The recent production by Thomas Jefferson High School for Science and Technology of "Bells Are Ringing" harkened back to a lighthearted era of polka dots and party lines, an uplifting show ending a tense week of terrorism alerts, duct tape and plastic sheeting.
Written in 1956 by Betty Comden and Adolph Green with music by Jule Styne, the show is a little-known classic of American musical theater and a challenge for a high school to perform. (A 2001 Broadway revival starred Faith Prince.)
"Bells" opens with a cutesy commercial sequence and then introduces the audience to Ella Peterson, an incorrigible do-gooder with the proverbial heart of gold. Ella is employed by an answering service that caters to a varied clientele of working New Yorkers, and she just cannot help but become involved in the lives of her customers. Between matchmaking and mustard plasters, Ella raises suspicion in the mind of a goofy gumshoe, and "I Love Lucy"-like antics ensue.
The cast of "Bells" had a formidable task. To make a corny script and predictable musical numbers work, the actors had to make their characters larger than life. Emily Timberlake played the lead role of Ella with a charming combination of naivete and nosiness, adding a touch of fun to each number and scene.
As Jeff, her love interest, Will Gatlin portrayed a personable playwright (and procrastinator) with confidence and charisma.
The hilarious Sam Willmott kept the audience in stitches, as a dentist who aspires to be a songwriter. Willmott doubled as set designer, serving up a city full of apartments and street corners, nightclubs and subway cars.
Lighting by Tina Lee and Alice Jackson was basic, with some late cues and slow fades, but did what the show required. The actors were equipped with body microphones, but they were used only during musical numbers. Although the microphones amplified the sound significantly, some performers relied on them too much.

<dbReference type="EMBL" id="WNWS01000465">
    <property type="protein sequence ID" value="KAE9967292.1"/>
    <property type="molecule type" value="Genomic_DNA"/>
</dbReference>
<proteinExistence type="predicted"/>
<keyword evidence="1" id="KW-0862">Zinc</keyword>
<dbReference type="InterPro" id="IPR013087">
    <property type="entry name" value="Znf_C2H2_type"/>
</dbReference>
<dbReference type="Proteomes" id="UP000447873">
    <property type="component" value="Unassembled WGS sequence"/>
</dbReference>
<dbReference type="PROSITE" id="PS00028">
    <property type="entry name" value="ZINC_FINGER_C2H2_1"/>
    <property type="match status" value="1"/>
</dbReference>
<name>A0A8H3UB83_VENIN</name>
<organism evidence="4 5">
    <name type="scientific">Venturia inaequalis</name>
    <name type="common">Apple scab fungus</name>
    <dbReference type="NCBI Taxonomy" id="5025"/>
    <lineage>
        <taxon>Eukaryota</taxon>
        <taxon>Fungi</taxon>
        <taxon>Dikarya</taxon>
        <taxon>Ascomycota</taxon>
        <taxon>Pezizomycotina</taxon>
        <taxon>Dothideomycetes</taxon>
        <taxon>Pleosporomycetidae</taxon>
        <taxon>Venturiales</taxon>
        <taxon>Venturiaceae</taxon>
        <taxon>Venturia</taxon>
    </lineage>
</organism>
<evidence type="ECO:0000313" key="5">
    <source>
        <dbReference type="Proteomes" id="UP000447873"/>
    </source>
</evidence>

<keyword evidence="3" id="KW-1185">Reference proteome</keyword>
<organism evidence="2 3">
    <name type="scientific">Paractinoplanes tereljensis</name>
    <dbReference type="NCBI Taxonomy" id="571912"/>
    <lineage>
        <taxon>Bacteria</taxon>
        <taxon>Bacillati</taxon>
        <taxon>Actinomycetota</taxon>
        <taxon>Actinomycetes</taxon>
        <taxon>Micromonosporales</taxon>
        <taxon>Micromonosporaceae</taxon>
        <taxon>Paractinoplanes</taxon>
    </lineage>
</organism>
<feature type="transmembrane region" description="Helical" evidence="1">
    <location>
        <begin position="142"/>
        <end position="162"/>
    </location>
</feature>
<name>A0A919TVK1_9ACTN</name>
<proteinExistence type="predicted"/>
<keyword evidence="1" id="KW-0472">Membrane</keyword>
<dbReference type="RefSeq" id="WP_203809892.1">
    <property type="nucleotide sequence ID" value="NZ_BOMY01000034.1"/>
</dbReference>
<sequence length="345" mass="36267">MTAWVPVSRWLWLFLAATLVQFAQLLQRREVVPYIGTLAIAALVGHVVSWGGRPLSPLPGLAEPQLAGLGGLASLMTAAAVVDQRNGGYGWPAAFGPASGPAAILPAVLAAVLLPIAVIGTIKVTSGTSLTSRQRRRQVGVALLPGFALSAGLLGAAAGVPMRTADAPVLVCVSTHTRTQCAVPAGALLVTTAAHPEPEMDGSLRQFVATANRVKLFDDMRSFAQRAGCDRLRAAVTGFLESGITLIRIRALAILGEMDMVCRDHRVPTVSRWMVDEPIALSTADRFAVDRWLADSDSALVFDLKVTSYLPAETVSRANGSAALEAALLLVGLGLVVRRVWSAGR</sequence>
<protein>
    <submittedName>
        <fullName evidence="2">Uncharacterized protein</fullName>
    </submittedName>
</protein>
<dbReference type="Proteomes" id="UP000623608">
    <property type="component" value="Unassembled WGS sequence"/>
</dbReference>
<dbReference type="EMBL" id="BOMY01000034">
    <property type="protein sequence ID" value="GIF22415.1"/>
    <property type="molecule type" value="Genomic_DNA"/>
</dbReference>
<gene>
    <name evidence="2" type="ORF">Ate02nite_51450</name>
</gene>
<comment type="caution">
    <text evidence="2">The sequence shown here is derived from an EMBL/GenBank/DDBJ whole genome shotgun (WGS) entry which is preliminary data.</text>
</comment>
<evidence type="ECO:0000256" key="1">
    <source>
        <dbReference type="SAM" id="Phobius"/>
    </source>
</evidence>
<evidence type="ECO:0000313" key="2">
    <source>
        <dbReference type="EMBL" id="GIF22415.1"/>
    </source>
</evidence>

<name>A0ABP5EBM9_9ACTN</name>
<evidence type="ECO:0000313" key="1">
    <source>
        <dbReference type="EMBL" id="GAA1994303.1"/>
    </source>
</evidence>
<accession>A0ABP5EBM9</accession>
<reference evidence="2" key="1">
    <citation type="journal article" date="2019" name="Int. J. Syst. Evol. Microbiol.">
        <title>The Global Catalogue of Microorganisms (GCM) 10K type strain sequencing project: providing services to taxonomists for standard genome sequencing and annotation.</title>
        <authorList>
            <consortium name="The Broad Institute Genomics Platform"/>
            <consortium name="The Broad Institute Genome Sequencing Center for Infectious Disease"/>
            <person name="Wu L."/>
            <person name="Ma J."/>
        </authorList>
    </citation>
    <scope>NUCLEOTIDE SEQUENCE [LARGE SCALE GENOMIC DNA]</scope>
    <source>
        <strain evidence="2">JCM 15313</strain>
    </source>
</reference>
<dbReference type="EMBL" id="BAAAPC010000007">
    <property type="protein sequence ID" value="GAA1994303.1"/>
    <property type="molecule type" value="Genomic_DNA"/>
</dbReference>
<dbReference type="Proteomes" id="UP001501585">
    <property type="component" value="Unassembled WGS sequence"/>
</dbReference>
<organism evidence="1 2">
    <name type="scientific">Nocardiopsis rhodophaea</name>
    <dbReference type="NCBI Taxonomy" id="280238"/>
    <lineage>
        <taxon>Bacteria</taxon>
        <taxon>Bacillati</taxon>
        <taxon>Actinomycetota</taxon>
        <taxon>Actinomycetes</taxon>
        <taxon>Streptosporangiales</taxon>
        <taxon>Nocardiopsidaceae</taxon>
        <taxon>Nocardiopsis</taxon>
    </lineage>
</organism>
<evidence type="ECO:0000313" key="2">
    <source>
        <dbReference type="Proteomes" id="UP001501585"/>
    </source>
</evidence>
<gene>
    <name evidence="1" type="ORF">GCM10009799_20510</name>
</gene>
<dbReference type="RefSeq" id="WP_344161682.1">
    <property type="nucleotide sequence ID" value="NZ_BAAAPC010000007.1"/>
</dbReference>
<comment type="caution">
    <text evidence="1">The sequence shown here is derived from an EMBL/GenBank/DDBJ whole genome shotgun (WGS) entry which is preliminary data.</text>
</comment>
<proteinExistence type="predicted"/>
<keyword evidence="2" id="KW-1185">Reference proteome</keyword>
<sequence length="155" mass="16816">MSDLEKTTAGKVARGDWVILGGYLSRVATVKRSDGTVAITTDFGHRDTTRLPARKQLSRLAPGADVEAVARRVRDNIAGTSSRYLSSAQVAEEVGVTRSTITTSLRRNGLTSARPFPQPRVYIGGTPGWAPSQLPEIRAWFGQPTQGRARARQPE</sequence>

Kitschy and fun, "Bells Are Ringing" was a perfect fit for Valentine's Day, leaving the audience with a happy ending and a sweet taste in their mouths.
Robinson Secondary School
People were laughing and hands were clapping as Thomas Jefferson drama students sang and danced their way through the classic 1950s musical, "Bells Are Ringing." The rarely performed yet adorable show centers on a telephone answering service and the owner's cousin, Ella Peterson. Ella's desire to help people on the subscriber list leads her toward brushes with the law and with love.
Strong leads headed this enormous cast.
As Ella, Emily Timberlake was perfectly perky and endearing, her lovely voice well suited for a Broadway musical. Timberlake had great chemistry with her co-star, Will Gatlin, who played Jeff Moss, a playwright with writer's block and the man of Ella's dreams.
Other characters also shone. Zach Fithian and Mike Mott were hilarious as bumbling Inspector Barnes and his smarter but submissive assistant, Francis.
Courtney Soderberg, as answering service owner Sue, and Forrest Waller as her shady bookie boyfriend, Sandor, delivered an amusing duet, "Salzburg," in which Sue pestered an exasperated Sandor to tell her about her dream town when all he wanted to do was escape the mob.
By far the funniest moments came when Dr. Kitchell (Sam Willmott), a dentist who had always wanted to be a songwriter, appeared. Willmott kept the audience in stitches, his presence adding comic energy to all around him.
The cast of more than 50 students worked together exceptionally well, each member finding and maintaining a distinct character through the show. The hard work paid off in group numbers such as "Hello, Hello There," set on a crowded subway car. Almost every body in the car bounced and swayed with the movement of the train, even during the group choreography, no small feat for half a hundred to do simultaneously.
Some singers were difficult to hear because of sound problems and a loud orchestra.
Overall, Jefferson's cast and crew put on an enthusiastic and enjoyable performance.
St. Stephen's & St. Agnes School